This is the key. The ban is almost certainly unconstitutional and based on religious hatred. For shame!

  4. SomeguyinDFW

    April 2, 2019 at 7:45 am

    There really isn’t even much of a question about it. There’s virtually no defense of this policy from a constitutional perspective.

  5. GetSetJetSet

    April 2, 2019 at 9:02 am

    Libs need to keep their politics away from chicken sandwiches

  6. Busymann

    April 2, 2019 at 12:24 pm

    Newsflash! Christians and many other religions generally believe marriage is between a man and a woman. Leadership of a company can believe this too and that’s ok.

    Now, does leadership have a policy of treating LGBT employees or customers badly? No?

    Then there’s no problem here.

    The far left often goes too far.

  7. Moyerclan

    April 2, 2019 at 1:08 pm

    The founder of CKA had a personal opinion. Idiots blame the entire business for one man’s personal beliefs, even though he never once did anything to be blamed for except *express his personal opinion*. He never discriminated in business, nor did his franchisees, that I have ever heard. The only discrimination appears to come from some liberals.

  8. bigbuy

    April 2, 2019 at 1:20 pm

    @Moyerclan. FYI, it was not the founder, Truett Cathy. It was his son, Dan Cathy, that made those statements.
    I knew Truett personally. He was one of the nicest people I have ever met.

  9. UAPremierExec

    April 2, 2019 at 5:02 pm

    “Inclusion” as long as we agree with you.

    What about those of us that like waffle fries, or their lemonade, or the fact their chicken isn’t garbage like KFC & McDonalds? I guess we can’t get those at SAT.

    I do not approve of REI & Dicks Sporting Goods, but I’m not going to block them from doing business. I just spend my money elsewhere. Same can be said about an airport food court.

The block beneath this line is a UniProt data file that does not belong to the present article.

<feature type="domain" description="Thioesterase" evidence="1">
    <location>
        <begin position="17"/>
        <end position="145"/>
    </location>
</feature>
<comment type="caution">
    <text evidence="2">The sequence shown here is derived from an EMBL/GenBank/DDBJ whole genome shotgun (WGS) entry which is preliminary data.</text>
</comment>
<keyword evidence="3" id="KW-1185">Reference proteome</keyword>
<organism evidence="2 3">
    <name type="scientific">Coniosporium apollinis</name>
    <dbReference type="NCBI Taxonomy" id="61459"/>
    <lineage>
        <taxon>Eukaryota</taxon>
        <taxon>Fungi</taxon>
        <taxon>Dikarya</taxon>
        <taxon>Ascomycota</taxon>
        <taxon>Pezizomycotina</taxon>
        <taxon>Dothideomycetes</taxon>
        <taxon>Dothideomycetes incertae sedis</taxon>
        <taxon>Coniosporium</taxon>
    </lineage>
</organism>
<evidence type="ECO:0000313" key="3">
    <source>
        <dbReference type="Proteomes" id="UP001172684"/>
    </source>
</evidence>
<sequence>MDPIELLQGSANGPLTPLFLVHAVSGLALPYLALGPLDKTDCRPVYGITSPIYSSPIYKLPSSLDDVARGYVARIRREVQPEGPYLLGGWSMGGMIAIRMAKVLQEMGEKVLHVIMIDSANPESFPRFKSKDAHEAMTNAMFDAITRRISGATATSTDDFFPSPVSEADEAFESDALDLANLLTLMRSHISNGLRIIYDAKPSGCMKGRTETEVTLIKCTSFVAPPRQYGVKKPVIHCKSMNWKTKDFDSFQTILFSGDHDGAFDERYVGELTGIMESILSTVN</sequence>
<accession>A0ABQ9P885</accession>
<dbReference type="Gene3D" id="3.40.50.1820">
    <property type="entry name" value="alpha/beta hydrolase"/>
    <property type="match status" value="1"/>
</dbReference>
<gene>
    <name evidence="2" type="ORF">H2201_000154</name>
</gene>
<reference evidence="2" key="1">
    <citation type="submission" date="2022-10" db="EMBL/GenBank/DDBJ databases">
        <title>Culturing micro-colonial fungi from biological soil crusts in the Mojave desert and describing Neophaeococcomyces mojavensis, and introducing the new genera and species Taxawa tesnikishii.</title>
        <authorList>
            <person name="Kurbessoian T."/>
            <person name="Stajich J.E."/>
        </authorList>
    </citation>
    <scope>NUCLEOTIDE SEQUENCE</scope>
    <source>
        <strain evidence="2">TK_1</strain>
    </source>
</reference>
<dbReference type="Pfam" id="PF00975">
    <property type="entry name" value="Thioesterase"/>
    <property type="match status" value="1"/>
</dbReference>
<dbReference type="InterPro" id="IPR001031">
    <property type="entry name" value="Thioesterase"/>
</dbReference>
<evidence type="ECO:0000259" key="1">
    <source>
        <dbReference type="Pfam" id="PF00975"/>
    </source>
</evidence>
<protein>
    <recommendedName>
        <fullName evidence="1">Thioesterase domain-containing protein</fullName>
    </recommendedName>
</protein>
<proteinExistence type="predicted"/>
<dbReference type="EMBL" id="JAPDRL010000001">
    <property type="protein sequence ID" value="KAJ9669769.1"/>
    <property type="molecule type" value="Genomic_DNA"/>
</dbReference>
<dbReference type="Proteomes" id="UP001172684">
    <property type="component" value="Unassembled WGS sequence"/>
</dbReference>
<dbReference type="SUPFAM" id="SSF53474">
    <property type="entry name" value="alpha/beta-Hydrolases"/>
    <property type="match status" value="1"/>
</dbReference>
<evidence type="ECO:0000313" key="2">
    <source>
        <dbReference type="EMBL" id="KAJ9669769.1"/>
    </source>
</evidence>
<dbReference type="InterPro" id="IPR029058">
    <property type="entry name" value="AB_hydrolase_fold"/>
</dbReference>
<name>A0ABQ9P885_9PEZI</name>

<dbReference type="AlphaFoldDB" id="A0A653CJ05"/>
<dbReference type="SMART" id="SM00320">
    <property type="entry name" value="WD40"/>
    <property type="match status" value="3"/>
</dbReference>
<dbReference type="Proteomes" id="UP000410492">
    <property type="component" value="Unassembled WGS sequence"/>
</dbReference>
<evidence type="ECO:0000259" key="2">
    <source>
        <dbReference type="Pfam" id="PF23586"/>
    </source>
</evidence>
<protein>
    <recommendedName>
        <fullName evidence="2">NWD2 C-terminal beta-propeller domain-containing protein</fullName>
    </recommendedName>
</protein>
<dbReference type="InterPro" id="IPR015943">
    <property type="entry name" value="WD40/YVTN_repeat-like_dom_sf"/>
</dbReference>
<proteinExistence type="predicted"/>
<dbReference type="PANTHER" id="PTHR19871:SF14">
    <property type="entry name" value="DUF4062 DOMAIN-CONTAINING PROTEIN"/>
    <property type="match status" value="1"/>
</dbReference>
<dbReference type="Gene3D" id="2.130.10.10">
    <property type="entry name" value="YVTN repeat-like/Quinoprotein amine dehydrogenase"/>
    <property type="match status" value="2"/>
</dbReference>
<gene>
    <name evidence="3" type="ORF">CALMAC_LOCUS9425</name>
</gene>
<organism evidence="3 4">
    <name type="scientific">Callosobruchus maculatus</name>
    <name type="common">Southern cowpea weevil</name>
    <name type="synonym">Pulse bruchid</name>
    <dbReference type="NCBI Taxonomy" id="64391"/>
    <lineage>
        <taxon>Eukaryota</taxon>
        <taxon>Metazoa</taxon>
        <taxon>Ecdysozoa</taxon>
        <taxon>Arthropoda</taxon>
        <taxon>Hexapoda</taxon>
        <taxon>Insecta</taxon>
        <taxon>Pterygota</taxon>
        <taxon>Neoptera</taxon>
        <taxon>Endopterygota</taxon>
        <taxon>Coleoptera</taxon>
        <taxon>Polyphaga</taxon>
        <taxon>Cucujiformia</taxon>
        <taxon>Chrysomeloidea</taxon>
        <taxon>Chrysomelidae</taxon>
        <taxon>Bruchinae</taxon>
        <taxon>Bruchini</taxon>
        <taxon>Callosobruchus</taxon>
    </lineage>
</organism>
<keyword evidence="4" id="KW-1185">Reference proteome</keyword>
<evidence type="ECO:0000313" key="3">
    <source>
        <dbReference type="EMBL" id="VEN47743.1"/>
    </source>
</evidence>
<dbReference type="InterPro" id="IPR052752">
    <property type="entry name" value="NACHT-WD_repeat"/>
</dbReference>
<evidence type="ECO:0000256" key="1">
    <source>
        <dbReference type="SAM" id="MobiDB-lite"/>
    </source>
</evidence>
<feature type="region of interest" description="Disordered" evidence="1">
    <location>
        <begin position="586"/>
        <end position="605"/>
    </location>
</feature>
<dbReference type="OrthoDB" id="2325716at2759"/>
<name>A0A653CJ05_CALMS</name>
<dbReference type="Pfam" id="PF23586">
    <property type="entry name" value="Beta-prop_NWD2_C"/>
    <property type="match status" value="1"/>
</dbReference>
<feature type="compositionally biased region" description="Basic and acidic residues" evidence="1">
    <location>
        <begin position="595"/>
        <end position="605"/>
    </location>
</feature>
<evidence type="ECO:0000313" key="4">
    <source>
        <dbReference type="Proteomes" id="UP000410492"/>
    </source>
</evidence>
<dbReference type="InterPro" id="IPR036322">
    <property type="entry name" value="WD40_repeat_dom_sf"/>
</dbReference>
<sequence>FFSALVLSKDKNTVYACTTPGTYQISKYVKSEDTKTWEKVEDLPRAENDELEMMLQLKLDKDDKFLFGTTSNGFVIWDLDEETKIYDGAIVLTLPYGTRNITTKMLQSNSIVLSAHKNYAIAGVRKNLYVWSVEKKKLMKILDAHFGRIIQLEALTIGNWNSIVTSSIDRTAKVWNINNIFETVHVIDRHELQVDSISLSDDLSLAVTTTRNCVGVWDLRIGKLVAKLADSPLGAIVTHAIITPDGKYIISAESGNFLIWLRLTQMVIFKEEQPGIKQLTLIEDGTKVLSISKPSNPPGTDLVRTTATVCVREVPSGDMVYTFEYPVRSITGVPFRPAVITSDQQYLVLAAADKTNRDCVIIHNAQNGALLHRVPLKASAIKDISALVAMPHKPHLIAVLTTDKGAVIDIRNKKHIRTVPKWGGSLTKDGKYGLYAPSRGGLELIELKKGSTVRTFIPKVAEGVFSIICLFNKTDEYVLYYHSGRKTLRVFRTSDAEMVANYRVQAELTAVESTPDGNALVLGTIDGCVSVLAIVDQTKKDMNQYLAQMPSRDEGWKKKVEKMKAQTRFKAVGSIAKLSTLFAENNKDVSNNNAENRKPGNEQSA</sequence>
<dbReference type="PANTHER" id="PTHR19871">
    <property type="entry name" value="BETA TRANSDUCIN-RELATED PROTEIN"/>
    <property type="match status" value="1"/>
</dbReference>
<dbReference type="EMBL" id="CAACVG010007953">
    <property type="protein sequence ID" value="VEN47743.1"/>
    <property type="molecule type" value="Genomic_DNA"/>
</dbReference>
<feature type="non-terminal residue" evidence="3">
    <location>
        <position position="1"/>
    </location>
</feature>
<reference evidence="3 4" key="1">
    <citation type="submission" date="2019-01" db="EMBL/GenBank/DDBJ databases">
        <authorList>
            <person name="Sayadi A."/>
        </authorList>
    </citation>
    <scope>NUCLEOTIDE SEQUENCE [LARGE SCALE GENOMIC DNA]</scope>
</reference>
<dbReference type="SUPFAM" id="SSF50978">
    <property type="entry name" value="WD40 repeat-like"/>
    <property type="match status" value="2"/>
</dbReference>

And for the record, I’m gay. I don’t hate CFA, but I also don’t buy into this far, extreme left agenda that paints anyone who doesn’t agree with them as “extreme”.

  10. navigator4309

    April 2, 2019 at 6:46 pm

    Enact a bylaw or regulation requiring airport vendors to be open seven days per week to ensure “passenger convenience.” There, problem solved. CFA wouldn’t be interested as they won’t open on a Sunday.

    The taken approach, however, is indeed not constitutional. I don’t like CFA’s food and as a gay man, wouldn’t support them anyway, but this “we don’t tolerate intolerance as we define it” without evidence of actual harm is a slippery slope, no matter how much you agree or disagree with any one anecdote.

  11. chavala

    April 4, 2019 at 8:26 am

    And now BUF is banning them as well. I look forward to the day these hateful companies are put out of business entirely.

  12. SomeguyinDFW

    April 4, 2019 at 1:51 pm

    In chavala’s link, the Buffalo airport official makes this shocking statement: “As a state entity, the NFTA has a responsibility to avoid doing business with corporations who fund hateful and divisive groups.”

    In reality, a state entity has a constitutional duty not to discriminate against a person or organization on the basis of any viewpoint it adopts.

  13. corbetti

    April 5, 2019 at 6:10 am

    Navigator4309 nailed it – just have rules that all vendors must adhere to. If they choose not to adhere to those rules, that’s a business decision.